This is my final piece of writing on drawing in general because that’s all I can think of for now. Well, I can actually think of one more thing, drawing from photo reference, but I don’t know how interesting that is. It’s not really hard to draw from a photo but there are a couple of quirks. Plus I don’t do that a whole lot. But maybe another time I will write about it.

This piece is related to the last one I wrote about Surrealist Automatic Drawing. It’s about one of the main ways that I draw now and have drawn for the last decade. I’ll tell you about my little sketchbook drawings. It was back in January 2000 that I started drawing this way regularly. I bought a 5.5 x 8.5 spiral bound sketchbook to make spontaneous ink drawings in. They are like the automatic drawings that I mentioned last week except I don’t scribble in pencil first. I just start drawing in ink and see what comes out.

I have a lot of good things to say about drawing in ink without any under drawing. Especially in the early stages of figuring things out and especially if you like to find new things in your drawings. I “Think in ink” a lot better than in pencil. With a pencil I’m hesitant. We all have the luxury of an eraser when using a pencil. Therefore I’m always thinking about erasing as I’m drawing in pencil. At least it’s in the back of my mind. “Is this line right? Should I erase it and start over? I’ve go to make this look good or erase it.” All that chatter in my brain goes away when I do the basic drawing in ink. There is more thinking about the line I am making rather than if it should be there. If I make a mistake I just keep going. It’s not like I can fix it so I move on. It’s the way to go for me.

In looking back at that first sketchbook (randomly named “Clipper” by opening a dictionary and pointing to a word with my eyes closed) I can see how I was still working things out. First off it took me about a year and a half to fill the one hundred page sketchbook. I was never much of a sketchbook guy so it’s no surprise it took me so long to fill it but that’s slower than I would have thought. Of course I don’t think I ever actaully filled up a sketchbook before then. Most of my old sketchbooks peter out and end with a quarter of the pages still blank. Not being very good at sketching (rather than drawing) I’d get tired of looking at the mediocre sketches in my sketchbook and get a clean new one. A lot of young artists have that same habit. These days it takes me about a year to finish one of these sketchbooks (or inkbooks as I call them) which is a long time but much shorter than the first one.

I also notice that I didn’t start dating the pages until about half way through on page fifty four. I do that as a matter of course on my sketchbook pages now but it took me a full year, until 1/22/01 to start doing it then. Now that I look closer I do see some dates on the front of the page. It’s now my habit to date the back of pages. I can see by theses dates that the front half of the book took me a year while the back half took half a year. It took time to change the way I drew.

A page from my earliest Inkbook that's quite different from how I draw in them now.

The way I draw in my small sketchbook now is to first draw a small box in the upper left hand side of a page and then draw a spontaneous ink drawing in that box. Repeat this process about eight or nine times a page. All I’m trying to do with this process is pull images out of my brain that are new and different. I don’t decide what I’m going to draw ahead of time and just start. I used black markers, mostly a Pentel Sign Pen, for this part. Sometimes I draw with a purple marker. I just start somewhere in the small box and draw a line. I let that line lead me to the next one and the next one. Somewhere in this process I decide that the drawing is actually of something and work it into a recognizable image. When I make that decision is variable. At times after one line and at other times after ten lines. It depends on what comes out of my pen.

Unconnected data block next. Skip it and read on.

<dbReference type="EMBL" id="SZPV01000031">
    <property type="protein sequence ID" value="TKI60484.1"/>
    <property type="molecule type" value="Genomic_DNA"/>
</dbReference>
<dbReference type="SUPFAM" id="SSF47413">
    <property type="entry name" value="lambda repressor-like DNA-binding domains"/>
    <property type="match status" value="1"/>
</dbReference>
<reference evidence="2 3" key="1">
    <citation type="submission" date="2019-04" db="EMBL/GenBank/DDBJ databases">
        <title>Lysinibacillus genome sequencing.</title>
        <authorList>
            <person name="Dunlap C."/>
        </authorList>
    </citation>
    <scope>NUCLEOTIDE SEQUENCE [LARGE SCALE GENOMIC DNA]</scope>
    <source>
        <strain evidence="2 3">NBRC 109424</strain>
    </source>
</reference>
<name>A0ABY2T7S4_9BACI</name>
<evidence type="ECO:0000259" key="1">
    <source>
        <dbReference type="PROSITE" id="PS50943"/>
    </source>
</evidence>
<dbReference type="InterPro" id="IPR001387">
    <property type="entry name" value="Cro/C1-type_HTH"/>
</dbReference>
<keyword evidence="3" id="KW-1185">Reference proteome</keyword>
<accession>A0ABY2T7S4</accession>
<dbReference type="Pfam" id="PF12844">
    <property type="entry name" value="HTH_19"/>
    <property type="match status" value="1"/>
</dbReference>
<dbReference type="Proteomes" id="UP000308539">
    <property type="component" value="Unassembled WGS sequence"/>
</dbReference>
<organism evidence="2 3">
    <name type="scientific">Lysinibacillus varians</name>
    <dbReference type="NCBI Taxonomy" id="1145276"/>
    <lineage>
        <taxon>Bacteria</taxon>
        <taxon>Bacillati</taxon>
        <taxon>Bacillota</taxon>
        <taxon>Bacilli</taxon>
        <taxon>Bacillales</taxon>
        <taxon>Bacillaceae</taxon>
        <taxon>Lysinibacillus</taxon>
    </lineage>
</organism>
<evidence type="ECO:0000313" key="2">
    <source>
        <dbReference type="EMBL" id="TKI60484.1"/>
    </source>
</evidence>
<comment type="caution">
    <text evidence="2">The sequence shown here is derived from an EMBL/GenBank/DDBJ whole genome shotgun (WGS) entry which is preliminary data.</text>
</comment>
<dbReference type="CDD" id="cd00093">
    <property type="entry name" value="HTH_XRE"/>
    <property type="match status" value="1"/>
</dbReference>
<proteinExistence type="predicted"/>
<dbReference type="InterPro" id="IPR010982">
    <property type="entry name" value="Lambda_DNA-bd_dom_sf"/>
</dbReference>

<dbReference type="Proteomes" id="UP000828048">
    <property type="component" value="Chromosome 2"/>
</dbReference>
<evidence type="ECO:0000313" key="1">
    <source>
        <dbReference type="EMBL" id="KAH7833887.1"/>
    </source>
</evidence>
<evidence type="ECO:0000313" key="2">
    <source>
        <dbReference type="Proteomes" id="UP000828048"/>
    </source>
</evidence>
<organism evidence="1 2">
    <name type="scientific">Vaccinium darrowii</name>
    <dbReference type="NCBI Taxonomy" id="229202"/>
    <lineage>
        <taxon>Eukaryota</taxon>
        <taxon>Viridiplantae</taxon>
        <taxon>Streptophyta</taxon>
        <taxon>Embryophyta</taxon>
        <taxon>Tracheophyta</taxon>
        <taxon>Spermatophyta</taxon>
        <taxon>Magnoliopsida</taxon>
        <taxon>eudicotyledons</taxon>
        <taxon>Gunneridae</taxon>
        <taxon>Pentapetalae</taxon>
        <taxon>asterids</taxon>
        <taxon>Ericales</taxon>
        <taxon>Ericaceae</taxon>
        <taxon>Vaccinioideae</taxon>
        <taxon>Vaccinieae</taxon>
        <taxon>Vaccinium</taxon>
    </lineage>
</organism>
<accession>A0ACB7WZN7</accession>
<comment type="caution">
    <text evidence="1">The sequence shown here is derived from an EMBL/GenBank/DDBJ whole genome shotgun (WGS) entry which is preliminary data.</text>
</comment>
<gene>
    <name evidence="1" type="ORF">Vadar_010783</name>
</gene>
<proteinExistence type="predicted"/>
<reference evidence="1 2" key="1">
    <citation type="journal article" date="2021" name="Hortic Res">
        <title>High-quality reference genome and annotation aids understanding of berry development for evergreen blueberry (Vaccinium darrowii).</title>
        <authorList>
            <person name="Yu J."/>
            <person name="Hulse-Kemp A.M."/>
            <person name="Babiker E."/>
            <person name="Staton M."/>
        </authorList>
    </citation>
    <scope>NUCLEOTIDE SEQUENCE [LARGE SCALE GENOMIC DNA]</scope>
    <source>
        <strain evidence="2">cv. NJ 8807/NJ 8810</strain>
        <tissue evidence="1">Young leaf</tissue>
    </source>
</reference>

It’s not easy to draw this way. It takes a lot of practice to clear my mind and just start drawing. Plus most of the little drawings are useless. They’re never going to be turned into something other than the boring little drawing that they are. But they have to be done. I have to do a lot of drawings using this method in order to get some good ones that I can make a finished picture out of. Though it is strange how sometimes I can get on a little roll and make a few good little drawings in a row. There have been some pages in my inkbooks where I pull three of four drawings off a single page to make into prints or paintings while the pages all around it are a wasteland of uninteresting little drawings. I don’t know why that is but it happens on occasion.

A page from my very latest Inkbook that's only o couple of weeks old.

In looking back at my first sketchbook I can see my hesitation with this process. I didn’t start out drawing little boxes all the time but used them about half the time. Plus there are usually two or three larger drawings on a page with a lot more black shapes in them rather than the line work I use now. It looks like instead of coming up with a lot of basic images I was finishing the drawings a lot more. But there was no need for them to be finished. It was a different process at first.

So that’s what’s become of the Surrealist Automatic Drawing method for me. It’s my own little automatic drawing method now. I remember being at a barbecue once and I had my inkbook with me. I was describing this process to a person and its relationship to the Surrealist Automatic Drawing method. This person had an interesting observation about the pencil scribbles I used to make to draw this way. This person said that the scribble lines were still there except they were only in my head now. I think there is some truth to that.